loading...
Cover image for Curiosity: The art of learning

Curiosity: The art of learning

ziizium profile image Habdul Hazeez ・4 min read

A little familiarity with HTML, CSS, and JavaScript is required.

Introduction

I made an assumption that when you read the title of the post you might wonder and ask questions like: What has curiosity got to do with learning? Well, I'll tell you; everything. Curiosity is what drives every) man to learn something be it capentry, shoe making, art work, architecture, or software development.

It all starts with questions like: What is this? Why this? How does it work? Then you proceed to look for answers wherever you think you might find them, thereby, you set on a journey that you'll return from as a totally different human being because you've increased in knowledge and most importantly you have learned something or lot of things.

This post as the title indicates is about curiosity and the art of learning but we'll focus its application to software development but you can apply what we'll discuss here to anything that you are curious about. The pattern is the same — What – Why – How. It's that simple but as you'll find out later, it's not easy.

Throughout this post, we'll trigger your curious mind by presenting questions about a particular code snippet in HTML, CSS, or JavaScript.


We'll begin with a simple but tricky example. Check out the code snippet below:

(function(x = 5) {
  return (function(y) {
    console.log(x);
  })(2)
})(1);

Now answer the following questions:

  • What is the name of the function?
  • Why do we use this function?
  • What value get's printed to the console?
  • How does it work?

How to find the answers:

  • Search online for types of functions in JavaScript. You can use DuckDuckGo
  • Once you note the name of the function, search again by typing: Why use <function-name-here>
  • Try the code in your browser Developer Console (if you have not done so already)
  • Head back to the search engine and type: How does a(n) <function-name-here> works?
  • As a bonus point, search the following: Use case of <function-name->

Take a look at the following loop:

for (let i = 0; i < 10; ++i) {
    console.log(i);
}

console.log(i);
  • What's the name?
  • How does it work?
  • Why do we need it sometimes?
  • What is the value of the second console.log(1) and why?

How to find the answers:

  • Search for types of loops in JavaScript using your favorite search engine.
  • After that search: How a <loop name> works.
  • When to uses a <loop name>.
  • Run the code in your browser console and note the output.

Next, let's look at some HTML and CSS. Given the following snippet:

<div class="red blue"></div>
<div class="blue red"></div>
div {
    width: 100px;
    height: 100px;
    margin-bottom: 1em;
}

.red {
    background-color: red;
}

.blue {
    background-color: blue;
}
  • What is the color of both divs?
  • How did you arrive at the color?
  • Why do you think you are correct?
  • What CSS behavior did you use to arrive at the color value?
  • Type in your favorite search engine: What is <behavior here> in CSS?

How to find the answers:

That's up to you. When you figure out what to search for, let the search engine be your guide.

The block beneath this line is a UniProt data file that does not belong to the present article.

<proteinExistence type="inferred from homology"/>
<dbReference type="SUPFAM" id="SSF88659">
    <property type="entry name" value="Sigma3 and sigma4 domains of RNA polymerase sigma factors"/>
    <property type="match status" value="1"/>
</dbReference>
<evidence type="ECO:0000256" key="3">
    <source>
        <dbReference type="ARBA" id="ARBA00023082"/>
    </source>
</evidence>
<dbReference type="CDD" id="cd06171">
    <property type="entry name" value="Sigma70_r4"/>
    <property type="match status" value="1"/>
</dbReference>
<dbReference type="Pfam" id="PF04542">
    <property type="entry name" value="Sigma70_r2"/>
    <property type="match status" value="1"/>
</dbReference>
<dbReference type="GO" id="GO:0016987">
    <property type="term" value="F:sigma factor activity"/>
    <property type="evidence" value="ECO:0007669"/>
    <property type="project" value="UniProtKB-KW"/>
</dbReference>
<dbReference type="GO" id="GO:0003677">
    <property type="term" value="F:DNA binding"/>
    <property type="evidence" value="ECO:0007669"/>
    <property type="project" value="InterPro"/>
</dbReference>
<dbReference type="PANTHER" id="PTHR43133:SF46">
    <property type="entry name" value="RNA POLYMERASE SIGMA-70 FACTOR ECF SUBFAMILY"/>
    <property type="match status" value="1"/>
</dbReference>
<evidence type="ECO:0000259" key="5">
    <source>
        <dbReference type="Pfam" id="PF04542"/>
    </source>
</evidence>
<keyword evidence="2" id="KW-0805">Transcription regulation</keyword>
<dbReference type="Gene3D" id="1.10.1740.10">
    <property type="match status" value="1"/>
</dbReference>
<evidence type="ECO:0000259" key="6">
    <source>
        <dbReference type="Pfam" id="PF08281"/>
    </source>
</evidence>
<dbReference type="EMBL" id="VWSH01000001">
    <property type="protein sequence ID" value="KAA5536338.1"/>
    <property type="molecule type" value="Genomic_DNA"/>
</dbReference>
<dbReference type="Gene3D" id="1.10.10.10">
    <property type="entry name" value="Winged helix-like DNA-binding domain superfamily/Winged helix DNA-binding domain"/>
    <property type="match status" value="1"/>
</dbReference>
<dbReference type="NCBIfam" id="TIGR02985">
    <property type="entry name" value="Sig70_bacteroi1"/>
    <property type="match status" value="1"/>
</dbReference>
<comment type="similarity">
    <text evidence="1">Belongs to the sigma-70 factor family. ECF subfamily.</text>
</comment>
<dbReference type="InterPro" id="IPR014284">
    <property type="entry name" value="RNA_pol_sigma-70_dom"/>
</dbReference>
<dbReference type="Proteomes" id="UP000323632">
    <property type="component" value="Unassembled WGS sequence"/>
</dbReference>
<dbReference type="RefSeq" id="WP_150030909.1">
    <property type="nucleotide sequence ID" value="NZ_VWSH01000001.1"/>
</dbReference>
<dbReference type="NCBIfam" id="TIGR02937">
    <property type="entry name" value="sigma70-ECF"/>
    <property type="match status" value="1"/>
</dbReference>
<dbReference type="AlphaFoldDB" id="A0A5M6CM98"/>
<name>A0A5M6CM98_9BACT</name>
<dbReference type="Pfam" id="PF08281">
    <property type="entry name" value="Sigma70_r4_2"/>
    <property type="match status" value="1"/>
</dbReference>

We are still on HTML and CSS, let's have a look at another snippet.

<div>
    <p>I am just a text</p>
</div>
div {
    font-size: 2em;
    margin: 1em;
}
  • What is the browser computed value for the margin property?
  • How did the browser arrive at these values?
  • Why is this happening?

How to find the answers:

  • Go figure!

Now back to JavaScript. Did you think I was done? No! Take a look at the following array:

let myFruits = ['banana', 'banana', 'orange', 'mango', 'banana'];

Without using a search engine (yet) and in just one line of code:

  • How will you remove the duplicates in the array and the array will still be an array?
  • What do you think you'll need to solve this?
  • Why did it work?

We are still on JavaScript. Take a look at the following object:

let myDetails = {
    "first_name" : "Habdul",
    "last_name" : "Hazeez",
    "nick_name" : "ziizium",
    "education" : "Computer Science",
    "interests" : "Web Development, Computer Security, A.I"
};

let copyDetails = myDetails;

copyDetails.education = "Psychology";

console.log(myDetails.education);
  • What is the output of console.log?
  • Why?
  • How is it so?

Fine, let's take one last one on JavaScript. Observe the code snippet below:

console.log(functionDeclaration());
console.log(functionExpression());
console.log(me());

function functionDeclaration() {
    console.log("I am myFunc.");
}

let functionExpression = function() {
    console.log("I am a function expression.");
}

let me = () => console.log("I am an arrow function");
  • What's the output in the console?
  • Why is the output that way?
  • How is this happening?

If you can, run the following code in the Internet Explorer browser.

<main>
  <p>Put some text here</p>
</main>
main {
    width: 70%;
    margin: 0 auto;
}
  • What happened?
  • Can you fix it?
  • How will you fix it?

Let's stop here for now.


Even though we talked about code, you can apply the WhatWhyHow pattern to anything you are curious about and you are determined to find the answers. It is not easy but it's going to be worth it at the end of the day.

Have fun learning.

Cover photo by Clever Visuals on Unsplash.

Posted on by:

ziizium profile

Habdul Hazeez

@ziizium

I teach and write code with interests in Web Development, Computer Security, and Artificial Intelligence.

Discussion

markdown guide